Define computer forensics, digital forensics and computer forensic investigation

Computer forensics otherwise known as “digital forensics” is a process of electronic discovery to acquire digital evidence, analyse facts and report on a case by examining digital devices such as computers, hard drives or any other storage media or network conducted by a suitably trained computer forensic analyst in order to investigate a claim or allegation.

Computer forensic involves 4 basic steps:

  • Acquisition and collection of data
  • Examination
  • Analysis
  • Reporting

The forensic investigator must be suitably trained to perform the specific type of investigation requested by the client who can be a solicitor, private detective, company manager, prosecuting agent or law enforcing agency. A computer forensic specialist will initially examine each computer forensic case to determine the complexity level of the case so that an appropriately trained digital forensic investigator or team of investigators is assigned to the job. It is at this level that all the costs, logistics and duration of the investigation is determined and communicated to the client. Depending on the case, there may be a charge for the initial assessment which will be agreed at the time of the computer forensic service inquiry.

Acquiring and Collecting Digital Evidence

Digital evidence can be collected from many sources. Obvious sources include computers, mobile phones, digital cameras, hard drives, CD-ROM, USB memory sticks and so on. Non-obvious sources include RFID tags, and web pages which must be preserved as they are subject to change.

We will take special care when handling computer evidence: most digital information is volatile can be easily changed, and once modified, it is usually difficult to detect the changes or to revert the data back to its original state. For this reason, we will carry out and calculate a cryptographic hash of digital evidence and record that hash in a safe place to prevent any digital evidence contamination. This is essential as the computer forensic investigators will be able to establish at a later stage whether or not the original digital evidence has been tampered with since the hash was initiated and calculated.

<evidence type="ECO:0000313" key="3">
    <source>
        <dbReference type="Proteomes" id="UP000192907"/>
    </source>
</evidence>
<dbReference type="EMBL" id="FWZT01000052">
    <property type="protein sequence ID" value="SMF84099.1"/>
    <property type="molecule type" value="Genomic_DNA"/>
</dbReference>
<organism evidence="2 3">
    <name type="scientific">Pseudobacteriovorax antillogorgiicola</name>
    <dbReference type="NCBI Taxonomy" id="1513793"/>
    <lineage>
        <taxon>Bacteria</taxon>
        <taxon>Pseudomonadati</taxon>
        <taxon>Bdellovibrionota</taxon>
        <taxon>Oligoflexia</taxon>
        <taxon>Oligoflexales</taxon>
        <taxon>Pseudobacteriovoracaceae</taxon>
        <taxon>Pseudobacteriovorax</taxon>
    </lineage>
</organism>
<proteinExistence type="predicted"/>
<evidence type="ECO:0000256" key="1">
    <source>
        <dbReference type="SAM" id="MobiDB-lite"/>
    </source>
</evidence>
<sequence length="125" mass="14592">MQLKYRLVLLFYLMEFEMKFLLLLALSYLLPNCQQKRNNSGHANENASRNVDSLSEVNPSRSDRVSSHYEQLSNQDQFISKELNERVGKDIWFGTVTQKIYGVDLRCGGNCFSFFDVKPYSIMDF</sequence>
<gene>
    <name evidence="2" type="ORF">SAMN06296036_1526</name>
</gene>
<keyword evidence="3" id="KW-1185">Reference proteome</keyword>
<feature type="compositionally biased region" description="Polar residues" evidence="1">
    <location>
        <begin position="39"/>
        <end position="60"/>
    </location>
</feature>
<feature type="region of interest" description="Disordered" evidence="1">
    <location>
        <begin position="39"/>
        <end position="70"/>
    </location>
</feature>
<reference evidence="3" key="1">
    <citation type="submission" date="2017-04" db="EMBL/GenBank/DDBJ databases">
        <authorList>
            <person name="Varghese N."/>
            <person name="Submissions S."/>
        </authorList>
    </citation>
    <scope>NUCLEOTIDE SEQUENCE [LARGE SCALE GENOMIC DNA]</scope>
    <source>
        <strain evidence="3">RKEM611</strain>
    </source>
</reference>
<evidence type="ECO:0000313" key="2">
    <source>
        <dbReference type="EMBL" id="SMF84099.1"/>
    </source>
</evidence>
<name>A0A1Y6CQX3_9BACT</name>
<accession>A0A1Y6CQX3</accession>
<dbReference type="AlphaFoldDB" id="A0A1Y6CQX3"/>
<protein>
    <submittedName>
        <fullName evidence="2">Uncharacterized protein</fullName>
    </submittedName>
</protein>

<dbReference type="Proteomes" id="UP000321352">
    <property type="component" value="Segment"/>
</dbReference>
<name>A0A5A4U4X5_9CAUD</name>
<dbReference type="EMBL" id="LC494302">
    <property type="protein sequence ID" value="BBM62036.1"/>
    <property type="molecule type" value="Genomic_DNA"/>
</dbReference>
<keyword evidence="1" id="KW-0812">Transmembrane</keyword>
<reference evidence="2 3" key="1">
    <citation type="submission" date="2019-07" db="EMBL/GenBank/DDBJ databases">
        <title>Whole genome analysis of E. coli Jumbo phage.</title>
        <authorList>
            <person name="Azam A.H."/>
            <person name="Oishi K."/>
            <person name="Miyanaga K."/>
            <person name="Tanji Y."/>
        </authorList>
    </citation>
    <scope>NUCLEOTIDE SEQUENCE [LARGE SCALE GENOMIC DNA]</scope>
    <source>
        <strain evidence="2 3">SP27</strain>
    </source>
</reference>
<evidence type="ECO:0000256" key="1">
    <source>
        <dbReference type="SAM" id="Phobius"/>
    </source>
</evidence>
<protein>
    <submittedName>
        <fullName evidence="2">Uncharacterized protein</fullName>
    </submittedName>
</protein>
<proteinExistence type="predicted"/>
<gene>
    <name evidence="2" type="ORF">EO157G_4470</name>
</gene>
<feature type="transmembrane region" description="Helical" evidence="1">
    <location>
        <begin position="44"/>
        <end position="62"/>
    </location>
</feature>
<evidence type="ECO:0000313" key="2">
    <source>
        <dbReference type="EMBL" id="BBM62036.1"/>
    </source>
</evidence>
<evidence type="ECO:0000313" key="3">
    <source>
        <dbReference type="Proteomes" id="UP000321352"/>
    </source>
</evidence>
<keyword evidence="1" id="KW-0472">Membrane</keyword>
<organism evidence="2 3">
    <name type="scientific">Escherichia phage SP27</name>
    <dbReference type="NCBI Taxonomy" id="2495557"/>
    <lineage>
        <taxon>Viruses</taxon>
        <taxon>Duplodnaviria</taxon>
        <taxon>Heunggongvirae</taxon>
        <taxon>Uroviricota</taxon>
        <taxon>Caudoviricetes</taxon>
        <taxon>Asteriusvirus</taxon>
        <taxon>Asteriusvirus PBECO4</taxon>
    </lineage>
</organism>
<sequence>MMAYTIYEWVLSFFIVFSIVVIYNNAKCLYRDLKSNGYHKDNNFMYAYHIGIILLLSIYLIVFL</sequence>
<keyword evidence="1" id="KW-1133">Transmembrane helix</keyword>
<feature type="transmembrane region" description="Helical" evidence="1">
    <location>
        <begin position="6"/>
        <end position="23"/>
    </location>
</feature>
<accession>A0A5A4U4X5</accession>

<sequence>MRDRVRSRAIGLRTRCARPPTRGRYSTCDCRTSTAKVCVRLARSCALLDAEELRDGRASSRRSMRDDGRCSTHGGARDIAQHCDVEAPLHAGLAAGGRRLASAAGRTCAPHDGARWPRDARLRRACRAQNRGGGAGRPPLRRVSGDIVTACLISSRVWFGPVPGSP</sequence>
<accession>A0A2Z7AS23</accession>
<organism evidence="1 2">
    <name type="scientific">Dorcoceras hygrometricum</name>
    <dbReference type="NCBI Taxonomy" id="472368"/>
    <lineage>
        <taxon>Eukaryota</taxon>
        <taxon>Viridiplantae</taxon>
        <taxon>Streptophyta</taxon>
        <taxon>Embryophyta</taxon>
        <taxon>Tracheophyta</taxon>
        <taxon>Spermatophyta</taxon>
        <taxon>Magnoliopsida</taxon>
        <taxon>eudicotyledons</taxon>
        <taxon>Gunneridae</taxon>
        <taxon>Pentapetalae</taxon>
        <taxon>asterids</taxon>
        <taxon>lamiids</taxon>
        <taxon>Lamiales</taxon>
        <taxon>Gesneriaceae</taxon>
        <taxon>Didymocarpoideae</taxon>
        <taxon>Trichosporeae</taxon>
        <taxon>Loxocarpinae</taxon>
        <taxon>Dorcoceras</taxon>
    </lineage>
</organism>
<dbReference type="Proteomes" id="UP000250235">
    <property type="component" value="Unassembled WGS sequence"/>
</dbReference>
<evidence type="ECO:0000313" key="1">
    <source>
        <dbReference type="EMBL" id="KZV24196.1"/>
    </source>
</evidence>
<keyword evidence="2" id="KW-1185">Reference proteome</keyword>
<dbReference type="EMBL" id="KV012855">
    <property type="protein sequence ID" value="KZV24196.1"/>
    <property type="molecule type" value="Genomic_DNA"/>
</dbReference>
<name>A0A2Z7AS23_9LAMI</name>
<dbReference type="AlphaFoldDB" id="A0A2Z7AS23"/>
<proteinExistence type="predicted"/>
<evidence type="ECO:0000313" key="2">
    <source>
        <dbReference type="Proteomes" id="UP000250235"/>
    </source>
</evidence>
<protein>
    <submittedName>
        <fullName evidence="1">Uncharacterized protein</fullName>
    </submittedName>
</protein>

It has to be noted that some of the most valuable information obtained in the course of a forensic examination will come from the computer user himself. An interview with the user- if he is cooperative- can yield valuable clues about the system configuration, applications, encryption keys and methodology. Computer forensic analysis is much easier when analysts have the user’s passwords to access encrypted files, containers, and network servers.

However if the user refuses to cooperate or the computer user interview is not possible, the digital forensic investigator will be fully equipped with necessary tools to uncover most- if not all- of the information he requires in order to carry out his computer forensic investigation successfully. However, in any investigation in which the owner of the digital evidence has not given consent to have his or her media examined (as in some criminal cases), we take special care to ensure that the computer forensic specialist has the legal authority to seize, copy, and examine the data. All the legal clearances required for a successful computer forensic investigation must be sought by the client prior to the investigation. This will be discussed with the client in the initial stages of a computer forensic service inquiry or assessment.

Imaging electronic media evidence

As as an initial stage of our computer forensic investigation, we may have to to create an exact duplicate of the original evidentiary media. We use a combination of standalone hard-drive duplicators or software imaging tools so that the entire hard drive is fully cloned. We will do this at the at the sector level, making a bit-stream copy of every part of the user-accessible areas of the hard drive which can physically store data, rather than duplicating the file system. We will then transfer the original drive to secure storage to prevent any tampering. During the imaging process, we will use a write-protection or write-blocking device or application to ensure that no information is introduced onto the evidentiary media during the computer forensic investigation process.